In addition to the twisting litigation road, there is the recent increase in claims made by “non-innovating” or “non-practicing” patent entities (NPEs).  These entities are “trolling” to find companies that want to avoid resource-consuming litigation.  NPEs threaten litigation to “shake the bushes” to see what falls out.  Often their claims are unfounded and discovery costs for them are low, since they have virtually no business records.  The patent holder could be buried in discovery demands, and even when it prevails, the out-of-pocket costs associated with the defense are huge.[3]

IP cases tend to be complex and involve a significant amount of technical or scientific issues.  Typically, judges are not trained in these areas, and jury members are often less experienced with the issues.  Even with evidence provided by dueling experts, judges and juries may not grasp the significance of the information presented.[4]

Options

The U.S. Patent and Trademark Office, the agency charged with examining patents, provides a few relatively new options which may prevent having to litigate and could save time: Post-Grant Review (PGR), Inter Partes Review (IPR) and Ex Parte Re-Examination (EPR).[5]  These alternatives went into effect in 2013, and the often-cited advantages to using these options include that they are: speedier, require less discovery, and provide direct appeal to the Federal Circuit.  Another advantage is that the three-judge panels understand the law and the subject matter.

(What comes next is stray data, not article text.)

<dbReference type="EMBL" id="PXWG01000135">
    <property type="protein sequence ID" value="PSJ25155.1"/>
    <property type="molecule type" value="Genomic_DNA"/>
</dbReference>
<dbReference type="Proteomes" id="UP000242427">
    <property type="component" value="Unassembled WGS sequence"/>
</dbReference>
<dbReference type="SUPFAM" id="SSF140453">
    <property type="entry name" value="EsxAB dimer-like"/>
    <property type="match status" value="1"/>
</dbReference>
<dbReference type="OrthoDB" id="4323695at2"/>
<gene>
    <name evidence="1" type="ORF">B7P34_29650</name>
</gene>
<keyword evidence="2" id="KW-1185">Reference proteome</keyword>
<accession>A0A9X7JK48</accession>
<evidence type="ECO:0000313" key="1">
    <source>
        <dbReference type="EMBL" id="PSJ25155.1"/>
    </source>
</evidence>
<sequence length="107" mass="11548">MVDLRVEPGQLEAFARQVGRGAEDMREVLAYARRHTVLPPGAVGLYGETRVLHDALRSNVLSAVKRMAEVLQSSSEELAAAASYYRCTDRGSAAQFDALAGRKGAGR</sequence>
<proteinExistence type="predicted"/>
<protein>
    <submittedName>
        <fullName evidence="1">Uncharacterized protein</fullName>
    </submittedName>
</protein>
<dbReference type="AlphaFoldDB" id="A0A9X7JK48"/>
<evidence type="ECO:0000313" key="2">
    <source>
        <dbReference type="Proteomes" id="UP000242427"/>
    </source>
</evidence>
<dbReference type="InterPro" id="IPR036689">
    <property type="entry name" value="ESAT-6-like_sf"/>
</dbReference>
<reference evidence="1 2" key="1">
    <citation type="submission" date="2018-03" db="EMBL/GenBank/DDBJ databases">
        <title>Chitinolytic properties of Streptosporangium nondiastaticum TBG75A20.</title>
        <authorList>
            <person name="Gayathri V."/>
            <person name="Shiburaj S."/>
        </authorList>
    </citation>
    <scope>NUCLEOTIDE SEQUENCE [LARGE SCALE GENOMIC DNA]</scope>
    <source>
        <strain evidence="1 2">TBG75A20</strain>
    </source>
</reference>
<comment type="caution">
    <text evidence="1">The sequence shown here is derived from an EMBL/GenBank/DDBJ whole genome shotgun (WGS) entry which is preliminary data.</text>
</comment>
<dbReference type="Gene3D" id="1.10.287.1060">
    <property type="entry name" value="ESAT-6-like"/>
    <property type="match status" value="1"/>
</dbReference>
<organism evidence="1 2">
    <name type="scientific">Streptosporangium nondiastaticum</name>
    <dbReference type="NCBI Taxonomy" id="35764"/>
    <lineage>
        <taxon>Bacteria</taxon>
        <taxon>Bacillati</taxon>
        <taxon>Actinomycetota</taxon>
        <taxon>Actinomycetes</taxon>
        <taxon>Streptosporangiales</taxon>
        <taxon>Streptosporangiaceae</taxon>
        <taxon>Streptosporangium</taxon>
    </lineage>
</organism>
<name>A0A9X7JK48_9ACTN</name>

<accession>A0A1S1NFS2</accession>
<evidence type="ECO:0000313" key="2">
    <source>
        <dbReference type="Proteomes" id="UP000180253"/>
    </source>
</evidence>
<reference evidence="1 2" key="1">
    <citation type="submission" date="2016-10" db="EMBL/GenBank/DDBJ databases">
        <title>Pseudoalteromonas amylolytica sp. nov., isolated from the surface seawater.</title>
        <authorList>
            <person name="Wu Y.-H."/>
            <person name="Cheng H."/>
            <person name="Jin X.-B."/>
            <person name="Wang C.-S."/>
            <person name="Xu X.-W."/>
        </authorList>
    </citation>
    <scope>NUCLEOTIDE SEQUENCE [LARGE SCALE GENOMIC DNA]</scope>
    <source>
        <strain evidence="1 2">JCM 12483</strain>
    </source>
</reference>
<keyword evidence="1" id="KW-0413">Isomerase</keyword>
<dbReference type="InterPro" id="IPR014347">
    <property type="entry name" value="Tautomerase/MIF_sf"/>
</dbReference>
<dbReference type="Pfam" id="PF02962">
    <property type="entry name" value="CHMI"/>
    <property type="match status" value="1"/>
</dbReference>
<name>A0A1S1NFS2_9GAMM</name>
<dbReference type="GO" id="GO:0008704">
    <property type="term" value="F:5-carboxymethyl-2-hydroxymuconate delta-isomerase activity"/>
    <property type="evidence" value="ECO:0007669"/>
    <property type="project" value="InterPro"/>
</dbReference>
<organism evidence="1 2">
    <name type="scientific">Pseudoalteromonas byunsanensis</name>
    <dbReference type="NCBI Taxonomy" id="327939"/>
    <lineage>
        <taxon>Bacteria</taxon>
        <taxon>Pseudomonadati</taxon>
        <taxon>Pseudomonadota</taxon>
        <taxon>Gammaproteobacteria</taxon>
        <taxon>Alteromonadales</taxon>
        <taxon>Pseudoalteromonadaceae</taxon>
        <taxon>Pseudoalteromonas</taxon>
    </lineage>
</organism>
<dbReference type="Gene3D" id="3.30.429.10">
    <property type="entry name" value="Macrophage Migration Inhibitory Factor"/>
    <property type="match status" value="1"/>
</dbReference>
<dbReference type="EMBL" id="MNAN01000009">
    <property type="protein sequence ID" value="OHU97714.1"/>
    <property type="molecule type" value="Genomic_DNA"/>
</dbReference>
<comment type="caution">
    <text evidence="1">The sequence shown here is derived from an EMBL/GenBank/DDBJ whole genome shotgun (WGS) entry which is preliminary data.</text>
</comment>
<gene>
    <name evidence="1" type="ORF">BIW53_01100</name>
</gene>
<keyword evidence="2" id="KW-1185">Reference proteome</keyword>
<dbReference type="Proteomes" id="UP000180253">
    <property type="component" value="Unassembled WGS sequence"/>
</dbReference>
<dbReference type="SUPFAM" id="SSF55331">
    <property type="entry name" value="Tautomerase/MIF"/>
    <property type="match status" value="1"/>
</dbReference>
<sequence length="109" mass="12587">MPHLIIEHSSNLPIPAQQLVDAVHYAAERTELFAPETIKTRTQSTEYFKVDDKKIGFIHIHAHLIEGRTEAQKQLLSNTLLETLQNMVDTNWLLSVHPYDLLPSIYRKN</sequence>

According to James Gilliland of Kilpatrick Townsend & Stockton, filing a request for review by the Patent Office may be a motivator for settlement.  If accepted there could be “doubt and ambiguity” while waiting for the decision,[6] which in turn may cause the parties to more readily consider mediation.  Another benefit of filing is that while everyone is waiting for the Patent Office decision, the litigation is stayed, providing a window to negotiate a settlement.  Disadvantages to consider include: less discovery, and that it could still be very expensive since filing fees alone are over $25,000.